The Wheels on Some of the Buses Won’t Go Round and Round

King County Metro Cuts Numerous Routes, Saves Others

By Oscar Stephens-Willis

Originally published in the November 2014 issue.

Have you noticed the bus cuts yet?

It’s pretty inevitable. You’re going to or already have. What with 72 routes being unceremoniously eliminated and 84 more being altered in some way (that’s a total 73% of all routes), King County area is currently seeing a total of 400,000 annual hours stricken away.

48% of reductions will be made to those services in peak periods and the facility to offer travel to an estimated 10.8 million people would cease. So far, 28 routes have already been removed from service with another 16 set to join them in the beginning of next year.

The 28 already axed routes were decided on in relation to priority 1. The service changes that will take place over 2015 (February, June and September) will be made with the 2nd, 3rd and 4th priorities in mind.

However, there is a glimmer of hope. The next two rounds of cuts, scheduled to take place in the early months of next year, have, at least for the time being, been cancelled due to a substantial amount of projected sales tax revenue in addition to a reshuffle of reserve funds within the King County Metro budget. The Seattle Times reported that sales tax collections revenue for this year is estimated to be a solid 32 million dollars higher than originally predicted, assuming consumer spending keeps up.

With the proposed cuts for February being temporarily aborted (assuming the projected sales tax income materializes), some could be forgiven to think that eventually the already lost services shall return to the roads. Once the money comes in, there’s no reason they shouldn’t, right?

Not so.

King County Metro is dousing dreams of possibly reinstating the first round of slashed service in September with the statement: “Per our service guidelines, probably not.

Of course there is a bigger problem than the disruption of the commuting of Seattle residents at a time when ridership is increasing. Beau Morton, Assistant Secretary for the Transit Rider Union points out that preventing the bus cuts might not be the total solution.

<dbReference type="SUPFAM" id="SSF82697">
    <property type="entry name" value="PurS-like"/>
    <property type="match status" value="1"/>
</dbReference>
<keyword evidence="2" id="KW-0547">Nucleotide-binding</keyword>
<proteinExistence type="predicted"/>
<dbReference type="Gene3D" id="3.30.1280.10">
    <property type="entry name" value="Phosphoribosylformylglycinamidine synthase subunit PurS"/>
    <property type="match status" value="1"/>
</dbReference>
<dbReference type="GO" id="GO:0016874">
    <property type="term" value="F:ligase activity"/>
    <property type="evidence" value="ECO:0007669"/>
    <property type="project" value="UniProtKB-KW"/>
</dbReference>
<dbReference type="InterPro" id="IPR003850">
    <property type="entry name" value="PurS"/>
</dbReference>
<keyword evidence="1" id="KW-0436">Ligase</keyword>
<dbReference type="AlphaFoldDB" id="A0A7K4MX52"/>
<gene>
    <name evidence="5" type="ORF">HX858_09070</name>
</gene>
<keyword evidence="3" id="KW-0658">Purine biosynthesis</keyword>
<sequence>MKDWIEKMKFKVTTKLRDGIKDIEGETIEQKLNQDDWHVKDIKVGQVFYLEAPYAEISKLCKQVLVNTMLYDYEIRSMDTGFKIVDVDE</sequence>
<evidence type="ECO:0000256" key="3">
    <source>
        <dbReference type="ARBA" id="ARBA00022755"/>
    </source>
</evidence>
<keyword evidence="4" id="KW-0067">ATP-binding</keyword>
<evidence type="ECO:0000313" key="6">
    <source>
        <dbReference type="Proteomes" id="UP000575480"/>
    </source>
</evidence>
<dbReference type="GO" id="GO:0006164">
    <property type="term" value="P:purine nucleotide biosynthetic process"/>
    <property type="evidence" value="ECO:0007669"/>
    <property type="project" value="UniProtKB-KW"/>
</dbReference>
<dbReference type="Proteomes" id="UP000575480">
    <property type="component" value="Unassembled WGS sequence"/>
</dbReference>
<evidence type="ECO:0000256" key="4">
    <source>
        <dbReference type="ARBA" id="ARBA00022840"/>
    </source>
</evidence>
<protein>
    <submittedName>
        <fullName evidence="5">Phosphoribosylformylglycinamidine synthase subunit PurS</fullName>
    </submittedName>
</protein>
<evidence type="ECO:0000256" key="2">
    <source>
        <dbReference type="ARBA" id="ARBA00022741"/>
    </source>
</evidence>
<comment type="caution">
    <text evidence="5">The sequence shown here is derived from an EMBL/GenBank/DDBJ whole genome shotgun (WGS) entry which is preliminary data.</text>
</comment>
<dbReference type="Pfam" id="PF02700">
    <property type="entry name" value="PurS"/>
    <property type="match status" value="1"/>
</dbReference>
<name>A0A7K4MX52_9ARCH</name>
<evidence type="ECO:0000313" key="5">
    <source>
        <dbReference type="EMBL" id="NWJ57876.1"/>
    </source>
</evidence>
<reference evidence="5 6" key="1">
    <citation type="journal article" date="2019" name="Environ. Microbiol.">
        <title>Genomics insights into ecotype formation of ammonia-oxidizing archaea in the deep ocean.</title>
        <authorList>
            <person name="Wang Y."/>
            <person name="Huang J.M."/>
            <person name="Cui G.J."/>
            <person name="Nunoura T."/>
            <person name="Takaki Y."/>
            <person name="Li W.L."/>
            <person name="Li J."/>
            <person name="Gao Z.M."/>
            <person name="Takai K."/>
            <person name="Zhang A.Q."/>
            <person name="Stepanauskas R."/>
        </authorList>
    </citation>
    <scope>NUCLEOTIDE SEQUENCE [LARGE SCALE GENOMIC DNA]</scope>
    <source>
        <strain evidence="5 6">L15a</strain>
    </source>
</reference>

“While preventing these cuts is great,” said Morton “The County will do so by cutting in[to] Metro’s reserves, which is neither sound nor sustainable, and just kicks the issue down the road.”

A common misconception with these cuts is that they stem from a lack of bus fares. Bus fares actually make up a minority towards funding the buses, so the idea that the cuts are caused by people cheating the farebox and not paying isn’t really correct.

The Metro transit system is actually funded by regressive (disproportionately reliant on those with lower-income) sales tax, which incidentally is where the cuts originally stemmed from. As King County Metro states on their website: “Due to the inherently unstable and variable nature of that funding source, the amount of operating funds available from that source varies with the health of the economy.”

In short, the 2008 recession wrecked Washington consumer spending, reducing overall sales tax collections, and forcing austerity measures for public services such as King County Metro which depend primarily on that revenue.

“The cuts are taking place because Metro is forced to rely almost entirely on the volatile, regressive sales tax, and sales tax revenues have been way down since 2008 when the recession began. Until 2000 Metro had more stable state-level funding from a .3% motor vehicle excise tax (MVET). The MVET provided almost a third of Metro’s operating budget, but that tax was eliminated thanks to Tim Eyman’s I-695,” said Morton.

So what relevance does this have to you, the reader? How can you get involved, if at all?

Proposition 1 will provide funds to preserve the currently proposed-to-be axed routes. The proposal suggests that funds could be located by “imposing an annual vehicle-license fee up to an additional $60 per vehicle, with a $20 rebate for low-income individuals, and an additional sales-and-use tax of no more than 0.1%. Each would expire no later than December 31, 2020. Combined, they would raise approximately $45,000,000 annually.”

The passing of Proposition 1 could not only cease any implementation of the further cuts but also could bring in revenue to be used to bring back the Seattle-based routes that were canned in September.

But by the time you read this ballots will have already been sealed, mailed and cast. So hopefully Prop 1 will pass, and hopefully you voted to save the lovely green and yellow mechanical caterpillars that faithfully haul us around the city and beyond.

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